This is well worth a read for anyone who's following this.

It's interesting as showing how politics can help to bring about a situation like this:

What Mr Paterson recognised from the start, unlike any other politician in Britain, was that the root of the problem lay in what had followed when, a decade ago, the EU took over all “competence” to make food law from national governments. It promptly introduced a new set of rules across Europe, to replace the old dependence on regular inspection and testing of foodstuffs with a radical new system. The EU’s version of what is known as HACCP (Hazard Analysis and Critical Control Points) is based on a trail of paper, whereby any food product, as it passes along the chain from one firm to another, must be acccompanied by a piece of paper certifying its nature and contents.
Owen Paterson has taken control of the EU meat crisis - Telegraph

Introduce a fake document into this paper trail and whole "system", if it may be called that, collapses.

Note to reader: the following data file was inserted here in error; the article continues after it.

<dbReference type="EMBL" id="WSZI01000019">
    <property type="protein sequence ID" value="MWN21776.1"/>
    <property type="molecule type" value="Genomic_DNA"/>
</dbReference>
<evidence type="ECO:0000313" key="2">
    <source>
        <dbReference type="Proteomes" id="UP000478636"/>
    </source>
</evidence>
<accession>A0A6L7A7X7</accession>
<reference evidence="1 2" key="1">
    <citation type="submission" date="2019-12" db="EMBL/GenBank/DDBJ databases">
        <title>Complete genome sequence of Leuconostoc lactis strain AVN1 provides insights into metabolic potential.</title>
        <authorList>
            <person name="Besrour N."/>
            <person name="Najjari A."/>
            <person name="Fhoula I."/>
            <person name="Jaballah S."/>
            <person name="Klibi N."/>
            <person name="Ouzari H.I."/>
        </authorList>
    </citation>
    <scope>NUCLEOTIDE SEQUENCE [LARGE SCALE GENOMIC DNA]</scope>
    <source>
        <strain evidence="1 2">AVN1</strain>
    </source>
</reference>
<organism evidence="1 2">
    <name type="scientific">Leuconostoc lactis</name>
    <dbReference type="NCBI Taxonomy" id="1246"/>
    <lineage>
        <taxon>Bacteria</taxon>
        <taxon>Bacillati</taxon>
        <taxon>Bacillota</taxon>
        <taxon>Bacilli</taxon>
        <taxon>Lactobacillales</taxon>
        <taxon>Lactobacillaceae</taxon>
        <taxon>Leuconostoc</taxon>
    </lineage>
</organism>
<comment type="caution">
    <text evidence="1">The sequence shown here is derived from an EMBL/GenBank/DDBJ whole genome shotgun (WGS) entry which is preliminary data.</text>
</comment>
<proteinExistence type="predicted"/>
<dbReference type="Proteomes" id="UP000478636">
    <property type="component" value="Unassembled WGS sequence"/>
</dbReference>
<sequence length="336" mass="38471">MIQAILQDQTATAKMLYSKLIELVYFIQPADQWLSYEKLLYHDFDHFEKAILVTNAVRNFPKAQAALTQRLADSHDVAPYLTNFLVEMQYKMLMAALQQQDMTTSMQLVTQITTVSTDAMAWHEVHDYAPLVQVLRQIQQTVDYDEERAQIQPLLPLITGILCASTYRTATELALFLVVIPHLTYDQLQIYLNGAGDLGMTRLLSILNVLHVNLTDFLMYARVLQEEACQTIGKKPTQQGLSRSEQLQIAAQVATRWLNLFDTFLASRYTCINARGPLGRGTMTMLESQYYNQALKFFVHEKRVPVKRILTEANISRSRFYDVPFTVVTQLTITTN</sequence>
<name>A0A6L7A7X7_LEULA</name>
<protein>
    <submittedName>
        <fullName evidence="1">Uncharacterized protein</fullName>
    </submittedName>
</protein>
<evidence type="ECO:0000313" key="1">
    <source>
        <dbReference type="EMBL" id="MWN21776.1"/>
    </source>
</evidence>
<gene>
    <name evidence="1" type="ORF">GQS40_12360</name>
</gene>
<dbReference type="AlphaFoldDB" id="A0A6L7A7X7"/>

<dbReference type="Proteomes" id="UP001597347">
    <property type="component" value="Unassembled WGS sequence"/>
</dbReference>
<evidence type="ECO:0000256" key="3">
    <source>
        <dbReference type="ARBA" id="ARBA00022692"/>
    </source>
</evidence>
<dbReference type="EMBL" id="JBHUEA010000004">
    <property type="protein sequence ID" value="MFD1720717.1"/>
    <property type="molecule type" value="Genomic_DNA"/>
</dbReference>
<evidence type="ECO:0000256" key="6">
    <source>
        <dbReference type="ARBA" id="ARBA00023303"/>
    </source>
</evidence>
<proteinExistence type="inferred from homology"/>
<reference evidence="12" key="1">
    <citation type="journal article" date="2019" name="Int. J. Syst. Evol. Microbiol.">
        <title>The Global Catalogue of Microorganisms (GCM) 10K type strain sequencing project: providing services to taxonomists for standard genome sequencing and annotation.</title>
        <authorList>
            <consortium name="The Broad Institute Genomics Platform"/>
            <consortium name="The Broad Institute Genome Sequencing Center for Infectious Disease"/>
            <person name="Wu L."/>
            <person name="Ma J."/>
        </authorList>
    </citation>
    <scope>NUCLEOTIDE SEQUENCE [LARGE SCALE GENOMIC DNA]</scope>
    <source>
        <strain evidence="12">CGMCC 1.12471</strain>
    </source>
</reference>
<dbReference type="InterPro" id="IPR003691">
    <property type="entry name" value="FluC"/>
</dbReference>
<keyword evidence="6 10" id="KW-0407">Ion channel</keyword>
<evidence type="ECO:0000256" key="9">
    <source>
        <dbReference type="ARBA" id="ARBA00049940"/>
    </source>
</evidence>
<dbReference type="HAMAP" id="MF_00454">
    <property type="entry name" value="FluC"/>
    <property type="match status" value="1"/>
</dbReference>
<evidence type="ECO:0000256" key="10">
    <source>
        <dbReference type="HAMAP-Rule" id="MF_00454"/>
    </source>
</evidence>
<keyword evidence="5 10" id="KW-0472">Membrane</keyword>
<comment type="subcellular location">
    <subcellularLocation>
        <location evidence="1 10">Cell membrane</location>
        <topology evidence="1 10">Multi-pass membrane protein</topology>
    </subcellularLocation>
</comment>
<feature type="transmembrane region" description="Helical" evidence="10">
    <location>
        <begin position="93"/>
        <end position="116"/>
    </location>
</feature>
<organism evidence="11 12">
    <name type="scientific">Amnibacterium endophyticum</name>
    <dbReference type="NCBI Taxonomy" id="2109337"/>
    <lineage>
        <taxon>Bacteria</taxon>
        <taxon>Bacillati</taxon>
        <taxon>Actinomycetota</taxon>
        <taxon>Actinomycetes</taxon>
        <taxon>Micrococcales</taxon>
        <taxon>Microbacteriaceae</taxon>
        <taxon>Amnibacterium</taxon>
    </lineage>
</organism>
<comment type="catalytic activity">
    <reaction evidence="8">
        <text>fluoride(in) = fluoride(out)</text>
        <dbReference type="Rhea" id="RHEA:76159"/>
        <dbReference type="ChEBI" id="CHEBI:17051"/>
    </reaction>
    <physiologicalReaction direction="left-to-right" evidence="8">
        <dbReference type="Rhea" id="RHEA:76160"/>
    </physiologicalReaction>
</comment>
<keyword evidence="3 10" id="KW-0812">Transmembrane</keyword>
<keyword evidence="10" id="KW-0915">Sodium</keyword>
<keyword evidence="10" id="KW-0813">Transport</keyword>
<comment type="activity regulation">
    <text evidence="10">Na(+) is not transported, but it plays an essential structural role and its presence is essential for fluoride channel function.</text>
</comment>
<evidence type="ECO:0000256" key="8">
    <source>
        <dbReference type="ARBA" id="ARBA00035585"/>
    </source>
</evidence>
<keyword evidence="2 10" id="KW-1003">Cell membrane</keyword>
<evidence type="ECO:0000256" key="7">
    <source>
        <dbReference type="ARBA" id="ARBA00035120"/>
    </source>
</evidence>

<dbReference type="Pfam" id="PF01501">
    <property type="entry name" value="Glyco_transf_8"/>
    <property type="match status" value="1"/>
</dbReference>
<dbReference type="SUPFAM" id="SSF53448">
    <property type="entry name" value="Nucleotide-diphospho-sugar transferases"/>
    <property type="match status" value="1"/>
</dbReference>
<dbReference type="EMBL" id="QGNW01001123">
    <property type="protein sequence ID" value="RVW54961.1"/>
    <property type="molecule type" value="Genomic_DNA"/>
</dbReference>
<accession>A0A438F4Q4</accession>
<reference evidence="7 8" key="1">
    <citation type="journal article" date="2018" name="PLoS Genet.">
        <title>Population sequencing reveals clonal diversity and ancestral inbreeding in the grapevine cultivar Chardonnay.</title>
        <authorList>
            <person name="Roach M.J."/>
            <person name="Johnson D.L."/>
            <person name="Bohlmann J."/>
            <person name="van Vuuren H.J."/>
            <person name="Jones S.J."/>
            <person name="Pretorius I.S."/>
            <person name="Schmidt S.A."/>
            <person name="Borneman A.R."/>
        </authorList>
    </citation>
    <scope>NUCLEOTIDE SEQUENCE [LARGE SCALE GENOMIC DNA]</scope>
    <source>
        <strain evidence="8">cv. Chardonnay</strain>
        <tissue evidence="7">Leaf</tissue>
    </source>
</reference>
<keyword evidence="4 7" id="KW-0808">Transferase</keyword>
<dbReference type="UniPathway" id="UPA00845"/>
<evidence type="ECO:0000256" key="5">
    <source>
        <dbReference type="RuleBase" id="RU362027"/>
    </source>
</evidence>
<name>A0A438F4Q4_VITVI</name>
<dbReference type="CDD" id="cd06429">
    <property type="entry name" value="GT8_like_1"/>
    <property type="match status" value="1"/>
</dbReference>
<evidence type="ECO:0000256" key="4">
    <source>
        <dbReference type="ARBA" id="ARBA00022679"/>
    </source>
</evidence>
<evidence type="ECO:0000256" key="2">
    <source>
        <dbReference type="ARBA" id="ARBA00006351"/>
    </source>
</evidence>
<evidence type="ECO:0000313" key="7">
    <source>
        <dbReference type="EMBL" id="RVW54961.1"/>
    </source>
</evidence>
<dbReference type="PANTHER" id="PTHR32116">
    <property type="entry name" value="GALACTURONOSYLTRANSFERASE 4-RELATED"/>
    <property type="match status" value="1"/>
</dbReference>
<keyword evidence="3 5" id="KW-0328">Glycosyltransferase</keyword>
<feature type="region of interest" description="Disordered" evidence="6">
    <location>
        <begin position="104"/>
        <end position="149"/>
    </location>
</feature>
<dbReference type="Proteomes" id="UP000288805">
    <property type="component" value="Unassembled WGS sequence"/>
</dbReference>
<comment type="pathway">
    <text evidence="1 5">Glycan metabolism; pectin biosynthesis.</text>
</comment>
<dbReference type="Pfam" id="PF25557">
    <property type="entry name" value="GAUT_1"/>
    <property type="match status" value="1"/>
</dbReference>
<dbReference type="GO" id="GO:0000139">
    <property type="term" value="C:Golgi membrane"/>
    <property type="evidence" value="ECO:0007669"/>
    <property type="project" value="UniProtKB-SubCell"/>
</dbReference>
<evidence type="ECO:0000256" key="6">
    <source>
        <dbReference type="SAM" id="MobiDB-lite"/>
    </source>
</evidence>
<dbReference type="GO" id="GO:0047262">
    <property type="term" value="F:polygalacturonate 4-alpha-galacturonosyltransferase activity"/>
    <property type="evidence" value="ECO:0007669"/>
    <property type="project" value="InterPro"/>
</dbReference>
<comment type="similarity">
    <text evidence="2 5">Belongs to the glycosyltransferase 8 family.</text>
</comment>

I've very little time for politicians -- and certainly not for the British Prime Minister and Chancellor -- but I heard Owen Patterson being interviewed on the news while sitting in a pub, and could immediately sense his quality. He didn't explain the above, but just came across in an almost indefinable way as someone who was well-informed and knew what he was talking about.

I also found this piece instructive as illustrating the "sentimental" (in the sense of fake) emotions of some persons in the political arena:

The Labour spokesman Mary Creagh, her face screwed up with self-righteous rage, was so determined to blame Mr Paterson for what she imagined was his failure to respond to the crisis that she merely demonstrated that she hadn’t got a clue what she was talking about.
And she should have known, having worked for the EU in Brussels. The same went for:

Anne McIntosh, chairman of the Commons’ food committee, despite having been a Tory MEP for 10 years, had already been calling on Mr Paterson to impose a ban on imports, unaware that such a ban can only be imposed by Brussels on food safety grounds
As is also the case with many dieticians, "obesity researchers", "evolutionary psychologists", and others (including some academics), there are people in parliament who just don't inform themselves before shooting their mouths of.

This article also shows the press up rather embarrassingly. One newspaper -- the Observer -- misunderstood the technical EU legal phrase "competence" and assumed the word "incompetence" had been used. Subsequently, several newspapers, including the Times (of London) repeated the Observer's error.

A sad tale.